verb (used with object)

to stay beyond the time, limit, or duration of; outstay: to overstay one's welcome.
Finance. to remain in (the market) beyond the point where a sale would have yielded the greatest profit.

Origin of overstay

First recorded in 1640–50; over- + stay1
Dictionary.com Unabridged Based on the Random House Unabridged Dictionary, © Random House, Inc. 2019

Examples from the Web for overstay

Contemporary Examples of overstay

Historical Examples of overstay

  • If you overstay the limit and cannot return, you will be decontaminated just as we must be when we return to our own people.

    Shock Treatment

    Stanley Mullen

  • I married Rashborough because it was the best thing that offered, and I did not want to overstay my market.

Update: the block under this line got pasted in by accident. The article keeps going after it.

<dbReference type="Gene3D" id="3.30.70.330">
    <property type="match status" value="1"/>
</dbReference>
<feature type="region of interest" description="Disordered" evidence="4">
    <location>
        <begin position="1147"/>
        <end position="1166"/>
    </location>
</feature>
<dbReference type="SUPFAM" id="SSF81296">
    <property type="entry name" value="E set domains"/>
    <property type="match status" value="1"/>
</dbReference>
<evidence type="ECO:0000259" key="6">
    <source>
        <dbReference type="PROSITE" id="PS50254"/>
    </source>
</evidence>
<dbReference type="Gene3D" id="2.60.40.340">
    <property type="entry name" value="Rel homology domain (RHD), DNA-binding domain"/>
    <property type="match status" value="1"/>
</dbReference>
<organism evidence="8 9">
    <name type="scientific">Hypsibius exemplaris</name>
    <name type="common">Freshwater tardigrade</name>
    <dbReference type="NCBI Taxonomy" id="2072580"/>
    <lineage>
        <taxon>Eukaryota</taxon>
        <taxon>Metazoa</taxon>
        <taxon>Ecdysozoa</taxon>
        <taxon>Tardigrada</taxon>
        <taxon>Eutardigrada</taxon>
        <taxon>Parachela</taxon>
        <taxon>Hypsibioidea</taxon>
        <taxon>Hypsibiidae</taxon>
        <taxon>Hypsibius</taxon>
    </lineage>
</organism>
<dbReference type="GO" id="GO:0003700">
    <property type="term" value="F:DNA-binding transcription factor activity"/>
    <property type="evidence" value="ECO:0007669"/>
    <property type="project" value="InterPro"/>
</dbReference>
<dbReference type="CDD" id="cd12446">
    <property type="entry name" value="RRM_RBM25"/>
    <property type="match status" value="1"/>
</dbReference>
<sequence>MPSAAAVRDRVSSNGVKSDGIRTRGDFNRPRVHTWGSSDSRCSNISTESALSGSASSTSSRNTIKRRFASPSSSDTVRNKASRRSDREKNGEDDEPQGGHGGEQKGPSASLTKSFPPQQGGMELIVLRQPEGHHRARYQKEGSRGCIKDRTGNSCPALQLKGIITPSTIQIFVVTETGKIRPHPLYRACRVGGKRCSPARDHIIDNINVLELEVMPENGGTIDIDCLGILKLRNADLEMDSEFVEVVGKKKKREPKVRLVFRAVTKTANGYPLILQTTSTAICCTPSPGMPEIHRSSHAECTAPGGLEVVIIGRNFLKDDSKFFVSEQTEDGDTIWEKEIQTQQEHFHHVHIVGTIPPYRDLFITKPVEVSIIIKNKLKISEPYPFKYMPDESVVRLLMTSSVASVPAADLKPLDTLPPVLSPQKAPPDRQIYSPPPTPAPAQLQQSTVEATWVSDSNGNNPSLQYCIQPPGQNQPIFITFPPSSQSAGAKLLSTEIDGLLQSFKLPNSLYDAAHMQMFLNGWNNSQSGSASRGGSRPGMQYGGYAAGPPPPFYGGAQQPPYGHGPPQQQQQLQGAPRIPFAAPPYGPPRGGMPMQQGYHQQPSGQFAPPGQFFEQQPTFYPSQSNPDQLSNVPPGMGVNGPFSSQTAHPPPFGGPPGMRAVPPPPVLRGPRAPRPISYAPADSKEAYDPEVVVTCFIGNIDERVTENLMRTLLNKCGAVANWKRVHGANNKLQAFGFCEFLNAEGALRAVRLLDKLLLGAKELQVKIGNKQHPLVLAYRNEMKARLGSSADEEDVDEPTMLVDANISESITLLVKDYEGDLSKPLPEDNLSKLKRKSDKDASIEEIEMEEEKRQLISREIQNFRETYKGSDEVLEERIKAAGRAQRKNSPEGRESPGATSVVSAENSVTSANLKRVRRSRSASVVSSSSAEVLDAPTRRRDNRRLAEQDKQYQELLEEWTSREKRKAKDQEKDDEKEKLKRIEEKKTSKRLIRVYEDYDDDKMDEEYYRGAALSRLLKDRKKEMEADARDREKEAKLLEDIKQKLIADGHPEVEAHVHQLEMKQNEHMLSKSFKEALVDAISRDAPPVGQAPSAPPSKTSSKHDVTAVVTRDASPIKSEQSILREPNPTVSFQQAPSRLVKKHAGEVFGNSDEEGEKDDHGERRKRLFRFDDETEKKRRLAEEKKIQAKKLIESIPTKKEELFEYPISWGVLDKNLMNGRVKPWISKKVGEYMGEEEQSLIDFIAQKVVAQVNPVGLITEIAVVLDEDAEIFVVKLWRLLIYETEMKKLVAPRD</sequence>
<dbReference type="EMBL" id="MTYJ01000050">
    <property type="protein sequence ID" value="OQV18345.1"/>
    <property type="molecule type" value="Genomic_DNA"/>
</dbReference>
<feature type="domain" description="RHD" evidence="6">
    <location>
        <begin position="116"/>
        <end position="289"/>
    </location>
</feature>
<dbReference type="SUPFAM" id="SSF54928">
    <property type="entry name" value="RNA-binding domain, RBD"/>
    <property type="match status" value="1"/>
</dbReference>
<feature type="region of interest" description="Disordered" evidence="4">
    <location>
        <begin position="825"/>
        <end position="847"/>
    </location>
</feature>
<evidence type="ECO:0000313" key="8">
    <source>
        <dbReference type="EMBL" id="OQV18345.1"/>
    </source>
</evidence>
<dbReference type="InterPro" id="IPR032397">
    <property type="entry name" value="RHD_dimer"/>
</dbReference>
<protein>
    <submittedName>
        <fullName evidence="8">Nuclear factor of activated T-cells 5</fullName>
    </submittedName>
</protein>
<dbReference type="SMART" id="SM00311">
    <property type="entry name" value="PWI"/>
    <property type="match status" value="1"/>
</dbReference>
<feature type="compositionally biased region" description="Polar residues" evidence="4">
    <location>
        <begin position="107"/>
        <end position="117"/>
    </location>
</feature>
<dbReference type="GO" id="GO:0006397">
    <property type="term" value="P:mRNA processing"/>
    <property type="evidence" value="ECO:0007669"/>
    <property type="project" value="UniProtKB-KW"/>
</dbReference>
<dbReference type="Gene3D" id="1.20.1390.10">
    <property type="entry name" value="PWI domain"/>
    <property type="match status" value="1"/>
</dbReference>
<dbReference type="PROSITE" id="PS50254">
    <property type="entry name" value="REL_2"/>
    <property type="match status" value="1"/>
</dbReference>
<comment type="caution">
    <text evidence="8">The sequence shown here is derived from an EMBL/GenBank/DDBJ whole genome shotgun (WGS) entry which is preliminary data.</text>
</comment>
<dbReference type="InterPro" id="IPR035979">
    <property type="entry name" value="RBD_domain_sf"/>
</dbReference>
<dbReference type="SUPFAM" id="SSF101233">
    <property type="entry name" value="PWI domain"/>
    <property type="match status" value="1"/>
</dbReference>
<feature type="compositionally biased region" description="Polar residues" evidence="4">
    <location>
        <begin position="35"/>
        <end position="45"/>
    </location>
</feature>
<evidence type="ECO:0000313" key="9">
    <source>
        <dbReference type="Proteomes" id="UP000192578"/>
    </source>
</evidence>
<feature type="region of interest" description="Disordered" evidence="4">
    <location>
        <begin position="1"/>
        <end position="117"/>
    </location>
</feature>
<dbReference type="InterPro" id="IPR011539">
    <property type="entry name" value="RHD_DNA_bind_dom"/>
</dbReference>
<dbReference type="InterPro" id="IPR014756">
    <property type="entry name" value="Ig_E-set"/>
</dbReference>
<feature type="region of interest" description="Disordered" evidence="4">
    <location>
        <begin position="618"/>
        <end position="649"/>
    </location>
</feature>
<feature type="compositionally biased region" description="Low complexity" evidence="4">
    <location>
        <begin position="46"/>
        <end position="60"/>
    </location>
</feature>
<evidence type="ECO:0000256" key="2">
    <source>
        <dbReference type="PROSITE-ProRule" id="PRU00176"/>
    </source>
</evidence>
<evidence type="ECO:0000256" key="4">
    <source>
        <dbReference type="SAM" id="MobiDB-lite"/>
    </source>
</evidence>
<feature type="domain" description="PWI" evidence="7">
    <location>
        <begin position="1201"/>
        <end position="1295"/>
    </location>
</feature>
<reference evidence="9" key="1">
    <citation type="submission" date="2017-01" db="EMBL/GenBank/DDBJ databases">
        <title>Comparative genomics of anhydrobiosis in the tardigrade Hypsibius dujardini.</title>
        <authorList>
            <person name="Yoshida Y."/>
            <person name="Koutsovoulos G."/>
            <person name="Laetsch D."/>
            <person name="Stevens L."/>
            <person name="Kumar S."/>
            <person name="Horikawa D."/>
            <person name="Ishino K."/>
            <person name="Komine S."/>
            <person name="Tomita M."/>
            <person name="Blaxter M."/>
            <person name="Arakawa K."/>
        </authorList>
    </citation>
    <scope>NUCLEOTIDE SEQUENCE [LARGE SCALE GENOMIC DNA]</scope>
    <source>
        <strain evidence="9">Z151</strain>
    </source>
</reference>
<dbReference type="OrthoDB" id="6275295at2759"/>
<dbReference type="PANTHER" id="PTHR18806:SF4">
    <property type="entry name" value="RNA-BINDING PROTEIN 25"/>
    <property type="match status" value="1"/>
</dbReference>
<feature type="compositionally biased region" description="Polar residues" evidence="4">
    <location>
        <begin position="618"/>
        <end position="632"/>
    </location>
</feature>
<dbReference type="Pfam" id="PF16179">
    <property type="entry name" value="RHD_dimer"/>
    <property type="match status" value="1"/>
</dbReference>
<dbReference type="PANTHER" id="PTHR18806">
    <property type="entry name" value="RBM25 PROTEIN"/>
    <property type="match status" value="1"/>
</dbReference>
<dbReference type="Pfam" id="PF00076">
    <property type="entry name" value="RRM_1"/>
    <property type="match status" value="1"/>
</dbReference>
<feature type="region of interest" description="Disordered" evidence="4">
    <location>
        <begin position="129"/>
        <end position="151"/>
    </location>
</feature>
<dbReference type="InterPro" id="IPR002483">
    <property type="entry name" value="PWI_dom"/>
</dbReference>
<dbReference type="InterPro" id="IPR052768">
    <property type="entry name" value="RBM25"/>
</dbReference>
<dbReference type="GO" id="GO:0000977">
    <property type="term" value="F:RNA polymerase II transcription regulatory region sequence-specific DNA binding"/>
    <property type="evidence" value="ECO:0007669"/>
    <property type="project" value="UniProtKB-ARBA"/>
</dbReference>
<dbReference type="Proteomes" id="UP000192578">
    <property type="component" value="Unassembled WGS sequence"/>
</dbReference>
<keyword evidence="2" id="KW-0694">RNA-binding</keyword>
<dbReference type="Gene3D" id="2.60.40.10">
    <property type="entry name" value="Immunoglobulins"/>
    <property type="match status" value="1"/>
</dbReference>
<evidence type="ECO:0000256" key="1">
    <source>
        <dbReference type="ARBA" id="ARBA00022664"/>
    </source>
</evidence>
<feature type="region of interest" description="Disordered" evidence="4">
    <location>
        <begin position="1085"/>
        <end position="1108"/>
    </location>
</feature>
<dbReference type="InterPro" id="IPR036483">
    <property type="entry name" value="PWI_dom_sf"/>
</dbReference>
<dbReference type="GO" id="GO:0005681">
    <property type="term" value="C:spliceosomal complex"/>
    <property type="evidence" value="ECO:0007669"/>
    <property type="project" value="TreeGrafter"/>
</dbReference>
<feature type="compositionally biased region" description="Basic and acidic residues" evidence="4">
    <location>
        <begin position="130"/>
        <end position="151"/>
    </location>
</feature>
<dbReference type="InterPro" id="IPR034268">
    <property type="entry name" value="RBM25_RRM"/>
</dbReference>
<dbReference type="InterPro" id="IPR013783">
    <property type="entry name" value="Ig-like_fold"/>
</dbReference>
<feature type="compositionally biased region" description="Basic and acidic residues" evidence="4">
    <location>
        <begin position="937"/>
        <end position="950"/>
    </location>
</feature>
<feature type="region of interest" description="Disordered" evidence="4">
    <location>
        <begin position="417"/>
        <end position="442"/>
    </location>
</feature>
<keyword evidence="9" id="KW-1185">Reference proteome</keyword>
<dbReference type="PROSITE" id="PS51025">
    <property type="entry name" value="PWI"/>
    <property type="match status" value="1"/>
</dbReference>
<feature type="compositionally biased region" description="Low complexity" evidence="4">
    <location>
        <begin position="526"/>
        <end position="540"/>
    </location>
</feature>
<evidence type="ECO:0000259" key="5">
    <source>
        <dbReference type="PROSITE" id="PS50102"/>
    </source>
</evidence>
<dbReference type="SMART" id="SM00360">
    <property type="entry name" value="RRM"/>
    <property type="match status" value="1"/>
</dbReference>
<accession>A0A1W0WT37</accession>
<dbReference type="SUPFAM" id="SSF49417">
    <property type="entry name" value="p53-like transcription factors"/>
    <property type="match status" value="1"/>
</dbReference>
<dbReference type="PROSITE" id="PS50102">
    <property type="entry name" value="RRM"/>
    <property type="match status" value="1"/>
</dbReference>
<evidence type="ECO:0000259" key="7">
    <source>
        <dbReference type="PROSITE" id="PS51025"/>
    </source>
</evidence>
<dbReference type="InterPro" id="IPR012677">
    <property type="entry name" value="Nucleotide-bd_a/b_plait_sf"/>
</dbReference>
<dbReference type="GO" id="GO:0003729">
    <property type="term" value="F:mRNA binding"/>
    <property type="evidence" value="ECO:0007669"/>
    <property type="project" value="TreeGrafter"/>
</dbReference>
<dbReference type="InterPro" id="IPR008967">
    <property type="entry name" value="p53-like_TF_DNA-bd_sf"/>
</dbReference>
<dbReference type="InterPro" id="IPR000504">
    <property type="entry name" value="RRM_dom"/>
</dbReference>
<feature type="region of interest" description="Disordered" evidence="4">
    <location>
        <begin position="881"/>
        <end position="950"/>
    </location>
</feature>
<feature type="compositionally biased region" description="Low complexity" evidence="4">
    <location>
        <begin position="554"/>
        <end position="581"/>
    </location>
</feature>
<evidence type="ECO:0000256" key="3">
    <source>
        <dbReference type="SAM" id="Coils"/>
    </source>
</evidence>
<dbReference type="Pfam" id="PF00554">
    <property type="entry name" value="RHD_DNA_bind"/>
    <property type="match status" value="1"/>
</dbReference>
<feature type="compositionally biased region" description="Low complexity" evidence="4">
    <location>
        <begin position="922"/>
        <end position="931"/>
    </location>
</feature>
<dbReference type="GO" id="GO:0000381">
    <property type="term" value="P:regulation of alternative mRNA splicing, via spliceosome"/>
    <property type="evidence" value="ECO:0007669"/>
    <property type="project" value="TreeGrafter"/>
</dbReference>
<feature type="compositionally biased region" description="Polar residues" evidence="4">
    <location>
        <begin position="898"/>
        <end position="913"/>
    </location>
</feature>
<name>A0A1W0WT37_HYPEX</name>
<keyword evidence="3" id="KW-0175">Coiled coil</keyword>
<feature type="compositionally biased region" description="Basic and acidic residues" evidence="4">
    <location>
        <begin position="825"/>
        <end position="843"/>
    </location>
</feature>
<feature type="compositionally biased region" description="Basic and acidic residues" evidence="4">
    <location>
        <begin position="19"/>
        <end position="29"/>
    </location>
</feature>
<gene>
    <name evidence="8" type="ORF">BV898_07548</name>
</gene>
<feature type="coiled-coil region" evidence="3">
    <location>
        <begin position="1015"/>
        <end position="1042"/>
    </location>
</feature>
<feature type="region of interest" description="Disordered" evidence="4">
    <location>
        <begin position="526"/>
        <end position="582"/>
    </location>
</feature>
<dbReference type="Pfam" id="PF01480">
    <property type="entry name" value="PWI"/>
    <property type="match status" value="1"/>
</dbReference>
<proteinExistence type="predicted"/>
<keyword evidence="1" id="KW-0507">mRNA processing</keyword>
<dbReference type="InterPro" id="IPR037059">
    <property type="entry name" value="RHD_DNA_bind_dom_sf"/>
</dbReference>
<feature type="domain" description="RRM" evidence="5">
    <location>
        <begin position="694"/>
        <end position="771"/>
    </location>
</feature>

• You will wonder perhaps why I "overstay," since I frankly admit that I'm "fed up" with too much scenery and too much information.

    Set in Silver

    Charles Norris Williamson and Alice Muriel Williamson

  • Mr. Crisparkle sat with his watch in his hand for about the same period, lest he should overstay his time.

  • Mutual recriminations were absent, although they knew that it was a serious matter to overstay shore leave.

    A Lively Bit of the Front

    Percy F. Westerman

British Dictionary definitions for overstay


verb (tr)

to stay beyond the time, limit, or duration of
finance to delay a transaction in (a market) until after the point at which the maximum profit would have been made
NZ to stay in New Zealand beyond (the period sanctioned by the immigration authorities or the period of a visitor's permit)
overstay one's welcome or outstay one's welcome to stay (at a party, on a visit, etc), longer than pleases the host or hostess
Collins English Dictionary - Complete & Unabridged 2012 Digital Edition © William Collins Sons & Co. Ltd. 1979, 1986 © HarperCollins Publishers 1998, 2000, 2003, 2005, 2006, 2007, 2009, 2012